In briefs presented to the standing committee on transport and communications recommendations have been made for a transportation authority which would have the power to work out an over-all policy for all transportation by rail, by air, by bus and by water. I believe it is necessary to have such an over-all transportation policy. I believe such a policy will evolve eventually. In the meantime I support the arguments presented today against any increase in seaway tolls.


Lawrence Elliott Kindt

Progressive Conservative

Mr. Lawrence E. Kindt (Macleod):

Mr. Speaker, I wish to speak for a few moments

May 26, 1966 COMMONS

on the subject of the possibility of toll increases on shipping on the great lakes. Some time ago I asked the Minister of Transport what was the position of his government with respect to these increases. His reply was that in due course the St. Lawrence Seaway Authority would ask for briefs, brochures and other representations from various organizations. When the facts were made known to them, they would make a decision and inform the government of it. Nothing up to that point would become mandatory or operative until the government, in turn, passed an order in council implementing the recommendation.

[DOT] (9:00 p.m.)

The purpose of this debate today is to give parliament an opportunity to talk and make representations to the St. Lawrence Seaway Authority before they make their decision. It was extremely disturbing to me when the house leader on the government side tried to find some means of putting off this debate under standing order 26, by means of which we sought to discuss these tolls. I am glad that it has been going forward. I have listened to many of the speeches this afternoon and I must say that if these representations reach the ears of the St. Lawrence Seaway Authority, they should have the desired effect.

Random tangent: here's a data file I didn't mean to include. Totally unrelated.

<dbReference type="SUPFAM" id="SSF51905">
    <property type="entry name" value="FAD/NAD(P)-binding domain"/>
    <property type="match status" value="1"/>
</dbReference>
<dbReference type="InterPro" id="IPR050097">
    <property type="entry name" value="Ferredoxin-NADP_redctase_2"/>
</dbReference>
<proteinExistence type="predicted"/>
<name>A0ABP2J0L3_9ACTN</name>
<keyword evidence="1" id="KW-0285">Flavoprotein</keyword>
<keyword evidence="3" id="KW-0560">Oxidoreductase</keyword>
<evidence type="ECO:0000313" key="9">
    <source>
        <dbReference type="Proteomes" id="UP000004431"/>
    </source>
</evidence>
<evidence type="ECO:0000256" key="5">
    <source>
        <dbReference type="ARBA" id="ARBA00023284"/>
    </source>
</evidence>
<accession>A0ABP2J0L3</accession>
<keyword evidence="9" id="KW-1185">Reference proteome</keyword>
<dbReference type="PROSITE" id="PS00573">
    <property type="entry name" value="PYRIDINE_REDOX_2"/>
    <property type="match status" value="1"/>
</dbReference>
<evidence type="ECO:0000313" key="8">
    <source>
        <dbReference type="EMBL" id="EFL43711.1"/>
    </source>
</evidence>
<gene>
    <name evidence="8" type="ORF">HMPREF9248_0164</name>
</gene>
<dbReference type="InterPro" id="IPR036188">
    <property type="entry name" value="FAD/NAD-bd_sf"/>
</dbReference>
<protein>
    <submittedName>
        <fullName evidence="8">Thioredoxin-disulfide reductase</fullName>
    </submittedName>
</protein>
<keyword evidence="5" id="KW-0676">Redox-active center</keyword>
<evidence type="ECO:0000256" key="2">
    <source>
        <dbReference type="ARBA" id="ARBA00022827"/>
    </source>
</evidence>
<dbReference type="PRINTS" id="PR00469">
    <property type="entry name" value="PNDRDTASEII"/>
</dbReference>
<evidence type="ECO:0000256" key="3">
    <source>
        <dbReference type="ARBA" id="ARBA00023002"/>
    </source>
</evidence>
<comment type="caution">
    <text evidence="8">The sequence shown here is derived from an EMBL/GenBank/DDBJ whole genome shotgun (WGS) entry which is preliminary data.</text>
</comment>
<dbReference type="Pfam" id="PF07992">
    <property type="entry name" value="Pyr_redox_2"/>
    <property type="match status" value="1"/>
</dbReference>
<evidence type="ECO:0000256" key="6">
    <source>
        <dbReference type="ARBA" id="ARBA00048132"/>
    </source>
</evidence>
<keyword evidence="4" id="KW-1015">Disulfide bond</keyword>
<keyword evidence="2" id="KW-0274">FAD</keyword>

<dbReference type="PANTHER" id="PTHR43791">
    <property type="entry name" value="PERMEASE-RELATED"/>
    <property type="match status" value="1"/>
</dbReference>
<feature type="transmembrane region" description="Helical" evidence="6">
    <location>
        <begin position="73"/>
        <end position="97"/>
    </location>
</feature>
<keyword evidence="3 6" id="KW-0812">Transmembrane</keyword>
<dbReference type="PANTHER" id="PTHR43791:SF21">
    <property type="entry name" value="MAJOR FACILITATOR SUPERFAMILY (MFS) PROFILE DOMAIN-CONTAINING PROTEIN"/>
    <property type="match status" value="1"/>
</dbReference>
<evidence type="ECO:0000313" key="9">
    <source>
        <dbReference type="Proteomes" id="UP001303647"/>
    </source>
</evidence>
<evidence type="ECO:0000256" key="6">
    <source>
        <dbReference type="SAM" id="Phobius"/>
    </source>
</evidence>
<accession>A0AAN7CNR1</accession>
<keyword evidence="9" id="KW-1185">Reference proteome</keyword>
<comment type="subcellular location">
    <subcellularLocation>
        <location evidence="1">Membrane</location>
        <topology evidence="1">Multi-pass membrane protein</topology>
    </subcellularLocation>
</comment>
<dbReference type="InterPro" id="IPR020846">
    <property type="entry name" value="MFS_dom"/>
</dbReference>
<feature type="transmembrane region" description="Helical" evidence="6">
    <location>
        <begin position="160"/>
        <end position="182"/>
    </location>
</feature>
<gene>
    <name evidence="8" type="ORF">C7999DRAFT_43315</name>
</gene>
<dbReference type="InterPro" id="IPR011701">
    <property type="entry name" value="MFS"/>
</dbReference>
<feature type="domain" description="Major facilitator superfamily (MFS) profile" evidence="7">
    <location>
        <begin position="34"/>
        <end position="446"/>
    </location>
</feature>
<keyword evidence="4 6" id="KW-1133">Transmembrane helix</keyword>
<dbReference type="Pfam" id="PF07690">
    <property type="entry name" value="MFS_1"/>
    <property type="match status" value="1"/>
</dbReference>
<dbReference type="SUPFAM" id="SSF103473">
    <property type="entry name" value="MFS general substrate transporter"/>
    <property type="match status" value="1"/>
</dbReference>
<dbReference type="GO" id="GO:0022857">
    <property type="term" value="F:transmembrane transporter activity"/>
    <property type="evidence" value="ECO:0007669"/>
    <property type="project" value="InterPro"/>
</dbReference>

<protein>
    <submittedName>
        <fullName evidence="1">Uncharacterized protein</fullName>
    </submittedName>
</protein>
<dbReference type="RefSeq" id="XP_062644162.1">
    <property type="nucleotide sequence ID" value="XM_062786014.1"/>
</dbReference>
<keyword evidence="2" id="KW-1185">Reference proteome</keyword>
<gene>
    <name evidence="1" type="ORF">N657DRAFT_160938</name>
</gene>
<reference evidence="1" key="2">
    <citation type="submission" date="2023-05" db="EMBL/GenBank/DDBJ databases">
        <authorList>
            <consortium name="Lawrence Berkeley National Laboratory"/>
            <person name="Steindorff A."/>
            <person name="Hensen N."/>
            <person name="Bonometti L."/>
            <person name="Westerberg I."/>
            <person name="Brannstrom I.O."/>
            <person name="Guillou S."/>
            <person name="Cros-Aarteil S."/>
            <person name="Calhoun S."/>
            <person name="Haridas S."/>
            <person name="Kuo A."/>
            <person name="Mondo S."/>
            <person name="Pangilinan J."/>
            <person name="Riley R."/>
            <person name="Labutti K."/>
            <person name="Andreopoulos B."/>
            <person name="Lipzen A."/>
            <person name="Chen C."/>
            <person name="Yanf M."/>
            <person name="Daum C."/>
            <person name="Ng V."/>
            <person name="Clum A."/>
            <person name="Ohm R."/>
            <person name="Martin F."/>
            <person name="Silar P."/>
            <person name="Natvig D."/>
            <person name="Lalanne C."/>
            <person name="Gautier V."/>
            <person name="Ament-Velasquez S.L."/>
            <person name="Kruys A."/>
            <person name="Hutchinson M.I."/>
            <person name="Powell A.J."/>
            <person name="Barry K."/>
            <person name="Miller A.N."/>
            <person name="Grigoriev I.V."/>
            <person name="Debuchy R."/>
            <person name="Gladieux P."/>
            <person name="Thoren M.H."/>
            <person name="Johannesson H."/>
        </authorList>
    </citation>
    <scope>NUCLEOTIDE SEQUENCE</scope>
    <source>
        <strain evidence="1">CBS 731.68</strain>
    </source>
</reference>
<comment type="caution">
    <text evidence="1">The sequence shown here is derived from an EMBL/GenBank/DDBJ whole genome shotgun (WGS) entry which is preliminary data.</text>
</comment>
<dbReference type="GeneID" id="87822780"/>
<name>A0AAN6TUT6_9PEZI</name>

Who is going to make these representations to the authority? Well, it may be the wheat pools or it may be the United Grain Growers in so far as wheat is concerned. This dispute affects not only grain shippers but every type of shipper. What is the implication of an increase in rates? Anyone knows that when you set rates on the lakes or any other transportation system, that changes and moves a lot of other things. What formerly looked like a good market could now be out of reach of a particular industry simply because of the increase in rates. This could happen.

It is no wonder that many people are exercised about what is going to happen to the rate structure which has been in effect for a number of years. If these rates are to be increased, as is proposed, by a cent and a half or whatever it is, this would cost the farmers of western Canada roughly $5 million in extra transportation charges on their wheat going through Fort William or Port Arthur. This would be $5 million they would not get. The only way you can look at the situation is that this sum comes directly out of the pockets of the farmers of western Canada. It will be money they will not have to spend. It


Seaway and Canal Tolls will reduce their standard of living, and many have incomes which will not stand this additional charge.

We hope that this discussion will cause the St. Lawrence Seaway Authority to pause and reconsider any recommendations which they might wish to make to the government. We would expect, therefore, when the decision is made it will be amply supported. If that is not the case, then it will be the duty of this government to ascertain the facts and decide what they intend to do. We do not feel like leaving it to this government because they do not have too good a reputation for taking action on matters of this kind in favour of the producers and people of western Canada.

There is another aspect to this entire question, namely, why not balance the raising of tolls on the great lakes against a possible reduction in volume, if you raise the rates If the rates are raised, someone is going to decide that he cannot afford to pay them and will not ship. What do you want? You cannot have it both ways. It would be better to leave the rates as they are and increase the volume. This would bring in a certain sum of money. If, on the other hand, you raised the rates and had less shipping you might end up with the same amount of money.